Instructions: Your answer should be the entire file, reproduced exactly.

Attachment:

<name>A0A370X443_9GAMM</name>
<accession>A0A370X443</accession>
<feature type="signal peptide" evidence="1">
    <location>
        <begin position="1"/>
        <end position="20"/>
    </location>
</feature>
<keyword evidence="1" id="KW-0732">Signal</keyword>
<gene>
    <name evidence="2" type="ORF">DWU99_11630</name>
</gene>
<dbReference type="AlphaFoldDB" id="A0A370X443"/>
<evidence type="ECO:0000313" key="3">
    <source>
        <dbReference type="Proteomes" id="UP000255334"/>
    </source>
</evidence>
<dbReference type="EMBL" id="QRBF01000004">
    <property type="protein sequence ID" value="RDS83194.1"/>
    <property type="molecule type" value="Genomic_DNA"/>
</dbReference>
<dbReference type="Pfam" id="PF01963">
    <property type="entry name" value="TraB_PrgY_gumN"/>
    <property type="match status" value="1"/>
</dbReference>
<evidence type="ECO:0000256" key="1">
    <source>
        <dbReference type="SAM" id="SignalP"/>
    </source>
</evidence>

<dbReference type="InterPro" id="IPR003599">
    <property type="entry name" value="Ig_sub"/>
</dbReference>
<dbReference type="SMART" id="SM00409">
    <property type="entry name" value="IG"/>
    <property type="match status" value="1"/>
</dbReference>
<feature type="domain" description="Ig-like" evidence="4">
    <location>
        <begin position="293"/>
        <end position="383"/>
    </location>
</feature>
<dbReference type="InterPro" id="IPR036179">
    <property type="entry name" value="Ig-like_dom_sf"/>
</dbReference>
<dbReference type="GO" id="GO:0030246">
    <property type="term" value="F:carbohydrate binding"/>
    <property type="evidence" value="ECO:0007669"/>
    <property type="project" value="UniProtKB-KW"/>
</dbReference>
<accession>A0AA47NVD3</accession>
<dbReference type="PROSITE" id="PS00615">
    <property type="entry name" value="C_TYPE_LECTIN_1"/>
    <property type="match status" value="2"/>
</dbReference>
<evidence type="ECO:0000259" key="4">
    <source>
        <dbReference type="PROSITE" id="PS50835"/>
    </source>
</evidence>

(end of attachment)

<name>A0A370X443_9GAMM</name>
<accession>A0A370X443</accession>
<feature type="signal peptide" evidence="1">
    <location>
        <begin position="1"/>
        <end position="20"/>
    </location>
</feature>
<keyword evidence="1" id="KW-0732">Signal</keyword>
<gene>
    <name evidence="2" type="ORF">DWU99_11630</name>
</gene>
<dbReference type="AlphaFoldDB" id="A0A370X443"/>
<evidence type="ECO:0000313" key="3">
    <source>
        <dbReference type="Proteomes" id="UP000255334"/>
    </source>
</evidence>
<dbReference type="EMBL" id="QRBF01000004">
    <property type="protein sequence ID" value="RDS83194.1"/>
    <property type="molecule type" value="Genomic_DNA"/>
</dbReference>
<dbReference type="Pfam" id="PF01963">
    <property type="entry name" value="TraB_PrgY_gumN"/>
    <property type="match status" value="1"/>
</dbReference>
<evidence type="ECO:0000256" key="1">
    <source>
        <dbReference type="SAM" id="SignalP"/>
    </source>
</evidence>

<dbReference type="InterPro" id="IPR003599">
    <property type="entry name" value="Ig_sub"/>
</dbReference>
<dbReference type="SMART" id="SM00409">
    <property type="entry name" value="IG"/>
    <property type="match status" value="1"/>
</dbReference>
<feature type="domain" description="Ig-like" evidence="4">
    <location>
        <begin position="293"/>
        <end position="383"/>
    </location>
</feature>
<dbReference type="InterPro" id="IPR036179">
    <property type="entry name" value="Ig-like_dom_sf"/>
</dbReference>
<dbReference type="GO" id="GO:0030246">
    <property type="term" value="F:carbohydrate binding"/>
    <property type="evidence" value="ECO:0007669"/>
    <property type="project" value="UniProtKB-KW"/>
</dbReference>
<accession>A0AA47NVD3</accession>
<dbReference type="PROSITE" id="PS00615">
    <property type="entry name" value="C_TYPE_LECTIN_1"/>
    <property type="match status" value="2"/>
</dbReference>
<evidence type="ECO:0000259" key="4">
    <source>
        <dbReference type="PROSITE" id="PS50835"/>
    </source>
</evidence>